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gridded pattern book
would you buy one
andrea.m
andrea.m
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Date: 3/23/12 5:10 PM

I was reading the topic "printed pattern vs pdf"
http://sewing.patternreview.com/cgi-bin/sewingclasses/board.pl?t=57572 and it seems that most would purchase a print pattern than a pdf.

I am curious if anyone would buy a book of gridded patterns similar to Janet Arnold's Patterns of Fashion.

I am currently drafting patterns and the cost to print is not cheap (for me or eventually the purchaser). One pattern would be one page of nested pattern pieces similar to BurdaStyle to be cost effective (but not cheap). Pdf's are expensive for me initially and would be super cheap for the purchaser. My other idea is a book of gridded patterns (about 10 to 12, and all different). This total cost of the book would be same as it would be for ONE printed pattern. And yes, I have done my math calculations several times.

stirwatersblue
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stirwatersblue
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Date: 3/23/12 5:55 PM

Well, I have gads of 'em--all the Janet Arnold books, and all of the Tudor Tailor books, as well as a bunch of other costuming books, so... yeah. Guess I would!

------
~Gem in the prairie

beauturbo
beauturbo
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In reply to andrea.m <<
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Date: 3/23/12 6:40 PM

I might buy a book of more gridded patterns. Probably all depends on the actual content. If content is unusual enough and people want it bad enough because of that, I think lots still might go for it, but you are really making them work, to do it that way. But if I did, I probably would not actually draw out all those separate little grids on blank paper to the enlargement, then hand trace/draw out the shape in each grid but only larger, for enlargement.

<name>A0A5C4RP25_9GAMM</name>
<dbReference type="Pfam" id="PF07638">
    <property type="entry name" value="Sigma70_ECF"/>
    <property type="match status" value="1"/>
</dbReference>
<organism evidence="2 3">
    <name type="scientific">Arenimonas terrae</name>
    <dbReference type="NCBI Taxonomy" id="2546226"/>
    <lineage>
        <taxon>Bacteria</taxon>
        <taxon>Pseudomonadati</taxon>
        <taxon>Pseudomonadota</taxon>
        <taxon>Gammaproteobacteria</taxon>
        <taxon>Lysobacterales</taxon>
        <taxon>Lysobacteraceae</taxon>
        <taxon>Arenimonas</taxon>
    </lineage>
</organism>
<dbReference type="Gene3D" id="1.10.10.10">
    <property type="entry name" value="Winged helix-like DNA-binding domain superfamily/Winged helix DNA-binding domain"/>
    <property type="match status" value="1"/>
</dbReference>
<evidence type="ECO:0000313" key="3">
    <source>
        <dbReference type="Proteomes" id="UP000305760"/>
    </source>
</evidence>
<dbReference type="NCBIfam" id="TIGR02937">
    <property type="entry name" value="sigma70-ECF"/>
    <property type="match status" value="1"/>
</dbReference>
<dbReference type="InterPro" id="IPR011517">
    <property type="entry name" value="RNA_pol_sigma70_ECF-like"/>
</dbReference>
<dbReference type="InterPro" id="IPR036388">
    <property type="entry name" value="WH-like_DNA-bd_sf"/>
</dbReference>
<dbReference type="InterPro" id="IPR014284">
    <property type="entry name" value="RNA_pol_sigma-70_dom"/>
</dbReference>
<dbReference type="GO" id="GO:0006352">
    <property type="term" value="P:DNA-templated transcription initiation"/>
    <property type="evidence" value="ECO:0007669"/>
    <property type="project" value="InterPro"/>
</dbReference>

Just because I'm kind of impatient, and might have some quicker ways to do it.

Unless it was for something smaller than a normal garment, like doll clothes, a purse, or a halter top or such. Then I would not mind quite as much as having to hand copy grids.

But I might take the book to a large copy machine, and more enlarge the grids by percentage that way instead. Or even better, go to a blue print copier machine/plotter and send it though there onto where it prints out the real pieces of it on much larger paper, and more upright when it did it, instead of laying flat instead.

Or even stick it in a old overhead projector, and then project it on a blank wall someplace, moving that projector closer or farther away to get the re-sizing/enlargement I might want.

So maybe if you are concerned that some people might not be willing to draw out all those little grids larger on something, maybe suggest some of those ways instead, as some people might prefer to do it more like that. But since it is extra work no matter how they do it, I think you need to have something pretty special and unusual now a days, to motivate people to do that. Because that older way, of redrawing your enlarged grids is a bit old fashioned now with some of the newer stuff around now.

andrea.m
andrea.m
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Date: 3/23/12 7:58 PM

a little clarification.

The final draft of the pattern would be a full size pattern on 1 inch by 1 inch graph paper, scanned full size, then the scan is reduced in size to fit the book page. The user would then scale up the pattern in the book to full size using the proper scale.

Sewliz
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In reply to andrea.m <<


Date: 3/24/12 11:32 AM